Theresa May's 2017 Tory conference speech will go down as one of the funniest - or the most humiliating - depending on where your political loyalties lie.
Britain's prime minister has gone from "strong and stable" to spluttering and stuttering in the space of a few short months. And it wasn't just an unfortunate bout of coughing, the crumbling scenery, or being handed a P45 that undermined May's attempt to resuscitate her ailing government.
Starting with an apology, this speech to the party faithful in Manchester was aimed at healing its deep splits. While never explicitly addressed from the platform, the gulf that exists within the Tories over Brexit took centre stage. Leadership rival Boris Johnson had to be ordered to stand up and applaud by fellow cabinet member Amber Rudd.
To working class people who bothered to watch, the attempts to talk up the Tories' record on employment, equality and even anti-racism will have rung hollow. For millions the past seven years of Tory-led government have meant unending austerity, poverty and insecurity.
May's pitch for recasting the Conservatives was a contrived and trite soundbite: "the British dream." What this actually consists of is watering down and repackaging some of the anti-austerity statements that proved so popular from Jeremy Corbyn at the June general election.
But May's desperate attempts to feint left on some issues - combined with an attempt to make political ideology the main battleground - only opens up more fronts for her beleaguered party. If the unions take a lead and call concerted national action, we can kick the Tories out.
On higher education, we were promised - not the complete scrapping of fees and student debt - but that the proposed increase in fees would be frozen pending a review into student finance.
That might satisfy the Tory membership. But we're not sure it will go down well with those currently starting university, who stand to leave with debts of over £50,000.
On homes, May promised that government would "get back into the business of building houses." But her proposal to pump just £2 billion into building 'affordable' homes - which councils and housing associations must bid for - is a drop in the ocean. It will only build around 5,000 homes a year. Also bear in mind that 'affordable' means up to 80% of sky-high market rates.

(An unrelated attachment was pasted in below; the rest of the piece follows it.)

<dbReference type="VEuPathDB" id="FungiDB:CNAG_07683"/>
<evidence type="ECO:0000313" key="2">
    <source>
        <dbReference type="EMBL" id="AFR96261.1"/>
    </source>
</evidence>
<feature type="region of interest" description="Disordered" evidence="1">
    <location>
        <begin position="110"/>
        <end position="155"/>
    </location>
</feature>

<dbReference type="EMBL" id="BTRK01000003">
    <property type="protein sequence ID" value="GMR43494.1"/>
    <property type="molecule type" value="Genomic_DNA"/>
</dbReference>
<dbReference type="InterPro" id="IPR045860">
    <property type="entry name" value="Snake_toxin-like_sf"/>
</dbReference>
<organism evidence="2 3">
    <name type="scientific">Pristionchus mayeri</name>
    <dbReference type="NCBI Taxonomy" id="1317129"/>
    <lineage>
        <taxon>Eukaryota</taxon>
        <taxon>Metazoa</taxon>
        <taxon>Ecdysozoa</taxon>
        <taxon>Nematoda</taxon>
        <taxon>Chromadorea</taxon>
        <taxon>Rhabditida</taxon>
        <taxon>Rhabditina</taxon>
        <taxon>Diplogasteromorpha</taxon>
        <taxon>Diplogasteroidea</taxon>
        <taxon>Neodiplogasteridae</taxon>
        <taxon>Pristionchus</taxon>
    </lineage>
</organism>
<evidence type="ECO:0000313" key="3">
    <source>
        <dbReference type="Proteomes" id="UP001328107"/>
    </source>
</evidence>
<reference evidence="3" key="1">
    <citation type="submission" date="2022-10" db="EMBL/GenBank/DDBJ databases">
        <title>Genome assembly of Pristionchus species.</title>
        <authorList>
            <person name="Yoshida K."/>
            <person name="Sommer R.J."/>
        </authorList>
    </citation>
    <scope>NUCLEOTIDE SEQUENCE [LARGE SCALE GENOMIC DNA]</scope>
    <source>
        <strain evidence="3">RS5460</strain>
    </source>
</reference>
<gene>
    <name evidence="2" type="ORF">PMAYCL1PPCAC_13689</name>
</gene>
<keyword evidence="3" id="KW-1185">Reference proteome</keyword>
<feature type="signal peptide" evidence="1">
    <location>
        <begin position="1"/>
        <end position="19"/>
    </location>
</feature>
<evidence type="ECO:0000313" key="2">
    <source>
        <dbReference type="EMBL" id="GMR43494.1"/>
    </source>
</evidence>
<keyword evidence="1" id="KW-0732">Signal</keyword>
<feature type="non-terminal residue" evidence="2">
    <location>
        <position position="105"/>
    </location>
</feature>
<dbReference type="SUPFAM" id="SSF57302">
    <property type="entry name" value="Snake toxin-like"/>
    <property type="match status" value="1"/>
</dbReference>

May's call on developers to "do their duty" and build more, rather than hoarding and speculating on undeveloped land, means nothing. Under successive Tory and New Labour governments the developers have been allowed to run riot.
On schools, the NHS and taxes we were offered more of the same.
The 'free school' backdoor privatisation programme will be accelerated. The only mention of the NHS was May's hypocritical tributes to doctors and nurses - the end of marketisation will not even be countenanced. And on tax, she said Corbyn "wants to pile on taxes to business just when we need them to invest."
The real centrepiece of May's speech, and the conference as a whole, was an attempt to rouse her tired and divided party to "win the battle of ideas in a new generation all over again." (Read more in last issue's editorial - 'The nasty party turns on itself... but the Tories must be driven out' at socialistparty.org.uk.)
She made a rallying call for the Conservative Party to "defend free and open markets with all our might." This is an acknowledgment of the growing popularity of socialist ideas, particularly among those younger voters enthused by Jeremy Corbyn's anti-austerity Labour leadership.
So while trying to steal Corbyn's clothes, she made a passionate defence of markets, calling them "the greatest agent of collective human progress ever created."
In the past 30 years or so the Tories, and their New Labour echoes, have at times had to defend the neoliberal vision of totally untrammelled privatisation and market competition. But now the Tories find themselves having to defend the very idea of the market - the basis of capitalism - itself.
Earlier the same day, International Development Secretary Priti Patel went even further in her speech, attacking Corbyn's mild anti-austerity programme as a "vile brand of socialism."
In spite of May's claim that markets have pulled millions out of poverty, the reality of life for the vast majority of people on this planet says otherwise. Child poverty in Britain alone is the highest it's been since 2010, and globally eight people own as much as the poorest 50% of the world's population.
While huge steps forward are made in the development of new technology, it is used to make a tiny minority even richer through increasing casualisation and insecurity for workers. It's no wonder the free market model of production and distribution finds itself increasingly under attack.
The speech will be best remembered for comedian Simon Brodkin making it up to the stage and handing May a P45, saying "Boris asked me to give you this." Many will see this as another reflection of how weak May's leadership and the Tory government as a whole is. Anyone can now see that a serious, mass movement of workers and young people, including coordinated strikes, could topple this government.
The fact that the top of the Tory party now feels forced to fight on ideological terrain is a very welcome development. It opens up the opportunity to discuss genuine socialist ideas - and build the fight for real change in society, that could see the Tories and ruling class as a whole all handed their P45s.